Andrew Gelman (Columbia--Statistics) has a nice post (here) that underscores a common point: A general pull towards identifying "typical" responses can deflect researchers from a potentially more interesting story about variation. His second--but often related--point is that it is awfully difficult to overemphasize the need to simply "look" at the data.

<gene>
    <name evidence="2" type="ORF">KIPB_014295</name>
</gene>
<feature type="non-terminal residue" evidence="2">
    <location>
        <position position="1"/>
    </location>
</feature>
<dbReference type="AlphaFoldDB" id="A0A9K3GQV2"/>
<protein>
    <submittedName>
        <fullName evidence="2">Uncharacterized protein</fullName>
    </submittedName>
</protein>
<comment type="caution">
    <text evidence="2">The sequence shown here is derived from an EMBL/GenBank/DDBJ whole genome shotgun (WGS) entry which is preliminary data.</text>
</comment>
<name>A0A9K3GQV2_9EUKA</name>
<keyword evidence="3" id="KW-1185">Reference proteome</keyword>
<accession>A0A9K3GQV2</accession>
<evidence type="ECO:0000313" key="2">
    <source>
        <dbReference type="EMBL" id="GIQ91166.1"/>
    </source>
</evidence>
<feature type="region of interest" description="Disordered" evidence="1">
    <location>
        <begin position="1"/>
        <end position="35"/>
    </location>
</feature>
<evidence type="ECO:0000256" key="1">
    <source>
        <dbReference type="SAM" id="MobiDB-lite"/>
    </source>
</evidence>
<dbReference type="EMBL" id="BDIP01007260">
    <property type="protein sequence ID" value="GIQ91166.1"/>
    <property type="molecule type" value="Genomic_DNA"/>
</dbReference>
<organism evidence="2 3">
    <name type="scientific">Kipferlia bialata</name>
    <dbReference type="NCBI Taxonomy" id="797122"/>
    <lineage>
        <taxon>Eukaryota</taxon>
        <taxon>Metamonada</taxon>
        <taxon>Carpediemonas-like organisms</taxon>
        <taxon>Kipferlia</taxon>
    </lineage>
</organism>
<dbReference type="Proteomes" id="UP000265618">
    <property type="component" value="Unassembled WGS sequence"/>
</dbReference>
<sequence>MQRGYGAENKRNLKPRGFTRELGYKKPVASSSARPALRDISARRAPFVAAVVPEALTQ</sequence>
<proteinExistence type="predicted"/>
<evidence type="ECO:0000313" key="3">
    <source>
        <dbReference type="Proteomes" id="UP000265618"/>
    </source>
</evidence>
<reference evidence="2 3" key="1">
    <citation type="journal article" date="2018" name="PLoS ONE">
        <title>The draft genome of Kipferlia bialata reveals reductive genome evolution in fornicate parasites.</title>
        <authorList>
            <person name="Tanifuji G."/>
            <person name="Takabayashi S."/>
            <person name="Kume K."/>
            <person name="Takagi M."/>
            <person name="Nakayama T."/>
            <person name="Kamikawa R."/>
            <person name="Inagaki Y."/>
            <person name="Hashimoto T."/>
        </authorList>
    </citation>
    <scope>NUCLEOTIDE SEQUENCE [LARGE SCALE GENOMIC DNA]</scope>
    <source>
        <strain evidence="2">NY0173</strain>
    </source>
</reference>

As Gelman observes: "The resolution, I think, is that we have to avoid the tendency to think deterministically. There’s variation! As shown in the above histogram, some people reported thinking to be “not at all enjoyable,” some reported it to be “somewhat enjoyable,” and there were a lot of people in the middle. Given this, it’s not so helpful to make statements about what people “typically” enjoy (as in the abstract of the paper)."